Slam dunk case. I've been wanting this to go to trial for years.
  • Reply 9 of 81
    pazuzupazuzu Posts: 1,728member
    rogifan wrote: »
    What is this Business Insider? Talk about a click bait headline.

    It's in the NY times today too. Its all over the place.
  • Reply 10 of 81
    Quote:

    Originally Posted by pazuzu View Post



    Absolutely.

    There's no reason why I shouldn't be able to play my iTunes music or movies on any device I want I.e. Kindle Fire, Smart TV, etc because it's my music not Apple's.

    Slam dunk case. I've been wanting this to go to trial for years.

     

    Slam dunk troll with another stupid comment. You want to complain, talk to the record labels or movie studios who are the ones deciding whether your content can be moved freely from device to device.

  • Reply 11 of 81
    adonissmuadonissmu Posts: 1,772member
    Quote:

    Originally Posted by EricTheHalfBee View Post

     

     

    Slam dunk troll with another stupid comment. You want to complain, talk to the record labels or movie studios who are the ones deciding whether your content can be moved freely from device to device.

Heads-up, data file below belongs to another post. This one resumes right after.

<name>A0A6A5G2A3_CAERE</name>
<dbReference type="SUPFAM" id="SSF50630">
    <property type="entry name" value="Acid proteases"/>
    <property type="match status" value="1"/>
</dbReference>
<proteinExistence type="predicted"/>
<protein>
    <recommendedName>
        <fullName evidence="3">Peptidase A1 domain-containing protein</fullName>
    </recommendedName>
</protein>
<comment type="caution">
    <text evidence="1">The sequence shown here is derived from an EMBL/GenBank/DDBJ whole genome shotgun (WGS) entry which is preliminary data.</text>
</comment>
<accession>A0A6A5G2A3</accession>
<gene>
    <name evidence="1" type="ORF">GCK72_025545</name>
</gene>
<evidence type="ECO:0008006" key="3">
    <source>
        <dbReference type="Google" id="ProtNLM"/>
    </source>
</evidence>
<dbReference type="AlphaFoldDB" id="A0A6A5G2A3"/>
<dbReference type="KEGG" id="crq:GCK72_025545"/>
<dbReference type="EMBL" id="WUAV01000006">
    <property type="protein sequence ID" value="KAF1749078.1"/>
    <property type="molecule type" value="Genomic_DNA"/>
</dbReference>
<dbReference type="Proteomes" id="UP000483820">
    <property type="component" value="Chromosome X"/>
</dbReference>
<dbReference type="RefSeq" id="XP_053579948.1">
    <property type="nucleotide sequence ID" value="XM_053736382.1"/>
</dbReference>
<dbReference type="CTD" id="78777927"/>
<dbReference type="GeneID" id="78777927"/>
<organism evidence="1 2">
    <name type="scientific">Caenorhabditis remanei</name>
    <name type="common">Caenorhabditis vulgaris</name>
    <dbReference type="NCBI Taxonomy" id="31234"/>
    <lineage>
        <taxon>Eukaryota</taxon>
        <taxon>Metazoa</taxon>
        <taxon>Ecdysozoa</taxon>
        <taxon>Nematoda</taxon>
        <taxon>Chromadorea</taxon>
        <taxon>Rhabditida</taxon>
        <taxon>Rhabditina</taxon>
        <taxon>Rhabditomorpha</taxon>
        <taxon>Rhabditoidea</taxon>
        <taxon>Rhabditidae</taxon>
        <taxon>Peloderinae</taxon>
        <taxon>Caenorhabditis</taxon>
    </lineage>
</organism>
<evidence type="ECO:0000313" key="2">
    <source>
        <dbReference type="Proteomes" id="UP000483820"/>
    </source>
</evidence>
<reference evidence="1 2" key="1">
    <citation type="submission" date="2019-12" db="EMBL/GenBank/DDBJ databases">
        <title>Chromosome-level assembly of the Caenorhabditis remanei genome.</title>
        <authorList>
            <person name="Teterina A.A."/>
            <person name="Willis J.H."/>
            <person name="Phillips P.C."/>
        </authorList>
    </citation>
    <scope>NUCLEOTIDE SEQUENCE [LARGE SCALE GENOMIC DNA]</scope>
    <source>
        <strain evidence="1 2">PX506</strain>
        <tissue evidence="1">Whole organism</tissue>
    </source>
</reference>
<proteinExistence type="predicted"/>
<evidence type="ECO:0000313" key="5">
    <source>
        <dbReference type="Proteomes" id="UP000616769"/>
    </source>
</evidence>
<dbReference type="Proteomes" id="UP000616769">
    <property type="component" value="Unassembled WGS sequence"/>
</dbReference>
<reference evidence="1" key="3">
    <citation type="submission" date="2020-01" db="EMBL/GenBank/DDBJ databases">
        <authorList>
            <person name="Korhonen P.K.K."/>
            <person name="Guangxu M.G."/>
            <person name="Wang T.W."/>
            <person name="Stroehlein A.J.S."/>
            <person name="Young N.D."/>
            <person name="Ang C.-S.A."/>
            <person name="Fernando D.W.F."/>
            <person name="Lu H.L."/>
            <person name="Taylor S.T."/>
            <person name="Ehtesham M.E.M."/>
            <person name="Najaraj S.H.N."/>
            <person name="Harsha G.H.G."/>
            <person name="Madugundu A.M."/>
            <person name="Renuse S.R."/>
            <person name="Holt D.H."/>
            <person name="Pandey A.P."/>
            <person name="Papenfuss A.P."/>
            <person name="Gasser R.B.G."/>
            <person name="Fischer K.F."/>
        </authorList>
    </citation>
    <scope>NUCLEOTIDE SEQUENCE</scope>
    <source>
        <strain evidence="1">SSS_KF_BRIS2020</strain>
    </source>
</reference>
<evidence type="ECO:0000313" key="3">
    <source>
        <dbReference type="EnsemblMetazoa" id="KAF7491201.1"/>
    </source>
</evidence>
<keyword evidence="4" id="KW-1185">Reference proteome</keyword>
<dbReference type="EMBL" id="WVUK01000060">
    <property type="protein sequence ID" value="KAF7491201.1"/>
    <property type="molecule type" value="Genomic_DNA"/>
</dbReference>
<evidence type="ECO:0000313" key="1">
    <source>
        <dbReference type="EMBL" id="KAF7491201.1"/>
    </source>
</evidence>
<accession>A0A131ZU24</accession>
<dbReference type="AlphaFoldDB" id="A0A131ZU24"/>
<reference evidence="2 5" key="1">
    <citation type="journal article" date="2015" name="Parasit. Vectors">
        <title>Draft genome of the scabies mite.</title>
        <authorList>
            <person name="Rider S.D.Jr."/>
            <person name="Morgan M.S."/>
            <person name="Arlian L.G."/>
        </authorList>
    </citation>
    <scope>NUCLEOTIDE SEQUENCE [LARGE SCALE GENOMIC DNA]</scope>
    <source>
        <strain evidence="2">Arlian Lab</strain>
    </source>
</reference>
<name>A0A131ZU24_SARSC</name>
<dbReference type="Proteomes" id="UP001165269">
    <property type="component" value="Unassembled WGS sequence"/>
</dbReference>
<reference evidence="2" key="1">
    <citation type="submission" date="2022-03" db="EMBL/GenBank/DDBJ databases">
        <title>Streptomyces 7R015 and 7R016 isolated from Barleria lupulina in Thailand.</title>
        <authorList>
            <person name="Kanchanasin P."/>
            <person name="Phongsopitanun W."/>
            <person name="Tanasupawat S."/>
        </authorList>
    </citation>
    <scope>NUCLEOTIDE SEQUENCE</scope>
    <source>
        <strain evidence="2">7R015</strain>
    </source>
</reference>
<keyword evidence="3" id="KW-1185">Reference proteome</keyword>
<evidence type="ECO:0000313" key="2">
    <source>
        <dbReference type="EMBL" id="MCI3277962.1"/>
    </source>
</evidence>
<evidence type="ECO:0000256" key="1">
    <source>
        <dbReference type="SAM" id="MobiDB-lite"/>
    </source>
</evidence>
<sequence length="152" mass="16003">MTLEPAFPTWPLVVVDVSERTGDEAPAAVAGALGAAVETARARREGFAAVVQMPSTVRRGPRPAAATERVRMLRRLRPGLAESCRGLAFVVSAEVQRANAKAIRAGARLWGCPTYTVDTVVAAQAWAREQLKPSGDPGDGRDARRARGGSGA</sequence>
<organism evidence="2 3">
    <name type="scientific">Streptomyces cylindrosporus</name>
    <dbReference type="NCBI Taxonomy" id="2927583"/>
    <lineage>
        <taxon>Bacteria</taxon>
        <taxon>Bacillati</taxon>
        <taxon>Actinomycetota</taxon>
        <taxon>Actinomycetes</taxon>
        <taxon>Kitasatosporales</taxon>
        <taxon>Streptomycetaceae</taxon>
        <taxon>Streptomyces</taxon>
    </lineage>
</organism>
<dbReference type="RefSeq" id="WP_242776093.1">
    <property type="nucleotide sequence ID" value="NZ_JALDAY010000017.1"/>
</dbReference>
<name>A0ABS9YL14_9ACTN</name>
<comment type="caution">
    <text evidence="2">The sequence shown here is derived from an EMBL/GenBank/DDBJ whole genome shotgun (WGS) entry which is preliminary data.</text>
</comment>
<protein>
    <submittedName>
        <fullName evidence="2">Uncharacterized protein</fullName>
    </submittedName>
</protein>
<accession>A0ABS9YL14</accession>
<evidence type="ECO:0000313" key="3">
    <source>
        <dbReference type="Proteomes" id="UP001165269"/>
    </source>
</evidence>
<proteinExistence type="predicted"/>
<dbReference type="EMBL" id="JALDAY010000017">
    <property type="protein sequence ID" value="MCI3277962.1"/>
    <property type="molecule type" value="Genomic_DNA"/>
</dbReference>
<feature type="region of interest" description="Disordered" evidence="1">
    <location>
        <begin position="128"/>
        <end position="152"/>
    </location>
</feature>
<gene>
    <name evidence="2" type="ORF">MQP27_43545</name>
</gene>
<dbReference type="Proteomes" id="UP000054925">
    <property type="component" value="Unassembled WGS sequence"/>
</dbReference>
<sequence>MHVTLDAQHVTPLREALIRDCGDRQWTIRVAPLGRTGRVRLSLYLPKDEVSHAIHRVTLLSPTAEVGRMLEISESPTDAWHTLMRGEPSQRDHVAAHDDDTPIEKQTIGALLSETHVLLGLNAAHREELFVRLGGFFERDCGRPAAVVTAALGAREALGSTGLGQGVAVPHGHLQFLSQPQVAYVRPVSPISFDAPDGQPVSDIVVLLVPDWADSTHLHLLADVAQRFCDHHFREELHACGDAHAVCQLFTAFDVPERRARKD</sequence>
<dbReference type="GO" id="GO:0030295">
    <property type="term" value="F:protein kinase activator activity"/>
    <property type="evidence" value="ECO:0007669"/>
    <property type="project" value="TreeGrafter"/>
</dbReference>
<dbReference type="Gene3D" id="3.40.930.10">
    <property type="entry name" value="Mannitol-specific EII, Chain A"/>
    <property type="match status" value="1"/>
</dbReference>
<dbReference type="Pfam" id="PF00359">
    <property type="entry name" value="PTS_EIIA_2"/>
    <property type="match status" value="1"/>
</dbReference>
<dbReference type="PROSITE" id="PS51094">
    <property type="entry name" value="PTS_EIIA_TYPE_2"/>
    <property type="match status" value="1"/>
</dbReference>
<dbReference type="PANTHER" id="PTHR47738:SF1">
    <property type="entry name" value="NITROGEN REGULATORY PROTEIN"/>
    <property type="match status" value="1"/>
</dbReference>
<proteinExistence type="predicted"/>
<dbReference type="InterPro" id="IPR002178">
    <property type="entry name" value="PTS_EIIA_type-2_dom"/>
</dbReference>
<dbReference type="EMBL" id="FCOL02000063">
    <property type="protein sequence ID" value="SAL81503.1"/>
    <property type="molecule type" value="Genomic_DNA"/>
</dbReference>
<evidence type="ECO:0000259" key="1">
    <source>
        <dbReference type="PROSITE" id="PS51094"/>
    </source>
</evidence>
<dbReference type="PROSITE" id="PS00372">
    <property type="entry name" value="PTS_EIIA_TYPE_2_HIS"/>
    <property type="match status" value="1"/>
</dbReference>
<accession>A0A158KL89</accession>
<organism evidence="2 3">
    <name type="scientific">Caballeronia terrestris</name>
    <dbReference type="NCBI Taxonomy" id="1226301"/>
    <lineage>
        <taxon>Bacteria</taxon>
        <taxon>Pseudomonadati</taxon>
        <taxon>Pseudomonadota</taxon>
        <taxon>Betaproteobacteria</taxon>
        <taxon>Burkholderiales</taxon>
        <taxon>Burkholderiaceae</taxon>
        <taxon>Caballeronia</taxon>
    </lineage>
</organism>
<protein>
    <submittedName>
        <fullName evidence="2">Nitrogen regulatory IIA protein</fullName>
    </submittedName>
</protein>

That's true. He needs to read the terms and agreements as it relates to using iTunes. Apple is under no obligation to support other devices with tracks purchased from iTunes. It did have an obligation to the record companies.

  • Reply 12 of 81
    rob53rob53 Posts: 1,933member

    I'm getting tired of all the monopolistic products Apple is involved in yet nothing has ever been done about Amazon. At least the EU is going after Google and its search monopoly. Where is the class action lawsuit against these two companies? Can't find a judge who would handle it? That says a lot about our corrupt judicial system.

  • Reply 13 of 81
    rogifanrogifan Posts: 10,669member
    pazuzu wrote: »
    It's in the NY times today too. Its all over the place.

    Yes, click bait is all over the place. Welcome to the Internet in the 21st century.
  • Reply 14 of 81
    nasseraenasserae Posts: 3,152member
    pazuzu wrote: »